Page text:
An attractive native species whose habitat is rich groves, daphne produces pink strongly scented flowers before leaf-break. It is one of the first signs in the forests of approaching spring: at Mustila, for example, in April-May at the edges of Pohjoisrinne (Northern Slope), on Pähkinärinne (Hazelnut Slope), or in Alppiruusulaakso (Rhododendron Valley). In autumn it produces red berries which, like the whole shrub, are extremely poisonous.
Daphne thrives in rich forest, especially favouring alkaline soils. In nature, it is usually low and not very bushy, but in good garden soil it can become a leafy shrub up to 1.5m. Daphne is quite happy to grow and flower in shade, and long warm autumns can produce a second flush of flowers.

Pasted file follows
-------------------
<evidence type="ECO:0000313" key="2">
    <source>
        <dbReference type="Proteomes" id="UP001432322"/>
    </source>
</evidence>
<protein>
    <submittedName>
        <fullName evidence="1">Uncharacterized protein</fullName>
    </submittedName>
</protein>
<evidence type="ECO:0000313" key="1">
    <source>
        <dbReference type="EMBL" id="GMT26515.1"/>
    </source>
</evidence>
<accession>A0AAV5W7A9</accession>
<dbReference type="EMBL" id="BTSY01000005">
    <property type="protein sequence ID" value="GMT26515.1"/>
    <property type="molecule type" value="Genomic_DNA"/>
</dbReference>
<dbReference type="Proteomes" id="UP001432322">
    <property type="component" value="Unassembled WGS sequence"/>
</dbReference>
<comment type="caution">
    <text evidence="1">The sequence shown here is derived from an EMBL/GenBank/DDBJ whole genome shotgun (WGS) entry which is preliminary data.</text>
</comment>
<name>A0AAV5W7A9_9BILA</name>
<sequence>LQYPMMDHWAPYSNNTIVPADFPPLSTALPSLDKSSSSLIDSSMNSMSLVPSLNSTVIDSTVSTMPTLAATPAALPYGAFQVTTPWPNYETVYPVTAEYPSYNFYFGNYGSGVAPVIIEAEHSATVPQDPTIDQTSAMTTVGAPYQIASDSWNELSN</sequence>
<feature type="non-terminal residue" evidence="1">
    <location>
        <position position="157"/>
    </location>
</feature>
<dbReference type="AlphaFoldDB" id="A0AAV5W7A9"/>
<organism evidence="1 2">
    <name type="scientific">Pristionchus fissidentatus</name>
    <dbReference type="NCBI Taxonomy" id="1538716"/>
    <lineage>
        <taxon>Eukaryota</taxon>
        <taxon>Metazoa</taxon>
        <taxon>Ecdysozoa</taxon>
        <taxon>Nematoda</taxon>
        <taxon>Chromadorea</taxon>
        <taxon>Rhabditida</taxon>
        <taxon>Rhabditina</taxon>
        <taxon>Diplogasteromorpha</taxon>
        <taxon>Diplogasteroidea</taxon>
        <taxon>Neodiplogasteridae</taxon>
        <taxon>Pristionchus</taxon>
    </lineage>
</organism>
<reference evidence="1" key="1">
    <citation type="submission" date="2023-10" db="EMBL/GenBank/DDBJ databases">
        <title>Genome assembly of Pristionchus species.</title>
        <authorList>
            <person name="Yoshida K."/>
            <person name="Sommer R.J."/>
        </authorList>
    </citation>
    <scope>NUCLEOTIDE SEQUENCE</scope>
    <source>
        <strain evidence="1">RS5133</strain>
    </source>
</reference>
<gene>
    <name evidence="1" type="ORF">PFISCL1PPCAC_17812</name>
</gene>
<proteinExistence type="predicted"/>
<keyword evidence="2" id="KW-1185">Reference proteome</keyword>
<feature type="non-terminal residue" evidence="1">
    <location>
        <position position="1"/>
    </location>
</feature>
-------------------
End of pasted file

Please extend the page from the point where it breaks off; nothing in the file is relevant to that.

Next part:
There is also a white-flowered yellow-berried form, which can be found at Mustila. Daphne is popular in both Europe and North America so many different garden forms have been produced, some with double flowers.
In the Åland Islands daphne is a protected species, elsewhere in Finland collecting for sale is prohibited. Daphne does not like being moved and removing it from the wild into gardens is to be avoided.